Montezuma, New Mexico
Southern Baptist Archives provided materials from Whispering Pines, the Montezuma College yearbook. The Albuquerque Journal covered many sporting events of the school. Montezuma Memories is a compilation of the recollections of former students. Daniel Richard Carnett’s Contending for the Faith describes the founding of the school. The logo is from a Montezuma College catalog.
The New Mexico Baptist Conference began plans for a college in 1919, accepting the offer of the Montezuma Hotel in Montezuma. Raising funds to renovate the building delayed the beginning of school until September 1922. At that time, the school opened with 231 students. Initially there were junior high and high schools classes in addition to first-year college offerings. Montezuma College then added a year of curriculum each year until a full four-year program was reached.
Montezuma College experienced financial difficulties from the start. The Educational Commission of the Southern Baptist Church pledged $100,000. The college understood that these were operating funds to equip and maintain the school. However, the Education Commission saw them as an endowment. A new promise of $20,000 per year over five years did not materialize, according to Carnett, so the college sought funds outside the state. The book Montezuma Memories notes that “the school survived from month to month.” In addition, many of the students worked for the school to help cover the cost of tuition. After the Great Depression hit, Montezuma College was not successful in raising operating funds and so was forced to close in the spring of 1930.
Montezuma Memories shows that 83 students had graduated from Montezuma College through 1929.
Bricks and Mortar
The Montezuma Hotel dates from 1882. It was designed by Chicago architects John Root and Daniel Burnham and built by the Atchison, Topeka & Santa Fe Railroad. Complete with turrets and towers, the hotel was a major attraction. Before it closed in 1903, it had hosted Rutherford B. Hayes, Ulysses S. Grant, William Tecumseh Sherman and Theodore Roosevelt.
After Montezuma College closed, the Catholic Church operated a seminary in the old hotel, training Indian priests until 1972. In 1997 the United World College, a prep school associated with Armand Hammer and the Prince of Wales, renovated the building. In addition to housing the U.W.C., the old hotel now serves as a major tourist attraction for the region.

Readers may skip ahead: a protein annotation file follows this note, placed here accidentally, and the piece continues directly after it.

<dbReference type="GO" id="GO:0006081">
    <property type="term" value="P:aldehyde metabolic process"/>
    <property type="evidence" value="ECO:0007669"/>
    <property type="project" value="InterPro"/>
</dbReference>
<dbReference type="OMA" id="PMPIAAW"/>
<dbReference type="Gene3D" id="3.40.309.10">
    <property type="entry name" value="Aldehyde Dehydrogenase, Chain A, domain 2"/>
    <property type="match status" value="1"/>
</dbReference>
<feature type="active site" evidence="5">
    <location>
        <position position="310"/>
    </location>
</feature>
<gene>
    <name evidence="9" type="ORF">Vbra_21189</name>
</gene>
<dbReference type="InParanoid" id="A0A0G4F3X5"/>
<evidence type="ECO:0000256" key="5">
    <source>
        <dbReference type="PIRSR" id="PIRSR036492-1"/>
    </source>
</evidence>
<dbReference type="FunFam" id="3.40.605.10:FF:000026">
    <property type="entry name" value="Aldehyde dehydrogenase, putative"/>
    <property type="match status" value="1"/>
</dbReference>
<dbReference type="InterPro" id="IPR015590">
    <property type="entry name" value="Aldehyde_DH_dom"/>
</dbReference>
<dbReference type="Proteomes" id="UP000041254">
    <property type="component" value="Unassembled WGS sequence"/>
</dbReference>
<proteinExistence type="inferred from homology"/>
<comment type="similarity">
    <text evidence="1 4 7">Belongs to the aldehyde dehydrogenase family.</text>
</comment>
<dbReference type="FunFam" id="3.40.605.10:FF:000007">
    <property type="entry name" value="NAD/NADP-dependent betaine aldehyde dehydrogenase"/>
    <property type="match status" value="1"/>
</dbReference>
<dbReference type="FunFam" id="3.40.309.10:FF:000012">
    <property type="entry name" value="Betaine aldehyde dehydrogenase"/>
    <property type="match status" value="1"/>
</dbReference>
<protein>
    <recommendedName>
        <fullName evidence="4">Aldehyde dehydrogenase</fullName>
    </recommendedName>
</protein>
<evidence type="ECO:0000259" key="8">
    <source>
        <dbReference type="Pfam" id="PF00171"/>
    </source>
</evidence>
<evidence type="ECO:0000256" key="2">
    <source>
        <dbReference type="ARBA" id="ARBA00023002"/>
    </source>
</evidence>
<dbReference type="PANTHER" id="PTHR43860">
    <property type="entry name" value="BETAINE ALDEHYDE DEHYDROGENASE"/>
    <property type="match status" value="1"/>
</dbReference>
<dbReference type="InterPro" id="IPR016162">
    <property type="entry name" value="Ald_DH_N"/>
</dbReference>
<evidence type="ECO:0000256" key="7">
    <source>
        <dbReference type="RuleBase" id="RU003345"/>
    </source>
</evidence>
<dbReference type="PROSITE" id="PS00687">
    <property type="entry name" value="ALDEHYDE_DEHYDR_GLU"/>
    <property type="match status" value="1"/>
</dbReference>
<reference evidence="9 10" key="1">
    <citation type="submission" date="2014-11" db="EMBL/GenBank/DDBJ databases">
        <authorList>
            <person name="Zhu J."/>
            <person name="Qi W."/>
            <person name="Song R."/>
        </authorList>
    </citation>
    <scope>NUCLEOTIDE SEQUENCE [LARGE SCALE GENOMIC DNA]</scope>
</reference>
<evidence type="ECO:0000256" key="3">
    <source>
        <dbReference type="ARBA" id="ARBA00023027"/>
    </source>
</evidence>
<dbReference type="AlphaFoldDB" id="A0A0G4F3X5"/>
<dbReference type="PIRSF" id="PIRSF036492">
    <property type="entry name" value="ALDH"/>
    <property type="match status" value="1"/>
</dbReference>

Montezuma Castle today "Mcastle2003" by User:Uucp - Own work (en.wikipedia.org/wiki/File:Mcastle2003.jpg#mediaviewer/File:Mcastle2003.jpg) accessed 10-27-2017
Team Name: Mountaineers (Albuquerque Journal refers to them as Chieftains)
Colors: They may have been maroon and white. Montezuma Memories notes that at the 1951 meeting of the Montezuma Club, the Class of ’26 presented a basket of maroon and white carnations.
The Montezuma Castle website reports that at Montezuma College “a very small football team was enthusiastically supported by the student body of about 50.” The 1927 Whispering Pines noted that when practice opened that year, the team had only six players, of which three were returning lettermen. The team picture in that yearbook shows 17 players. The yearbook shows that most were freshmen, in their first year of college football. Despite these drawbacks, Montezuma regularly played the likes of New Mexico, New Mexico A&M, Texas Tech, and Wyoming.
Teams were also subjected to brutal travel conditions. In the school’s second-hand bus, the trip to Gunnison, CO, “lasted from noon Tuesday until Friday night,” according to Whispering Pines. Needless to say, given the schedule and the small enrollment, Montezuma College experienced little football success. The 1927 team earned a single victory, that coming over New Mexico School of Mines 14-12. The team drew with Wayland College of Texas, but went down to defeat at New Mexico Military, at New Mexico, at Western (CO) State and at Northern Arizona.
The 1928 girl's basketball team won two of three games played (Photo from Whispering Pines, courtesy of Sonja Berry)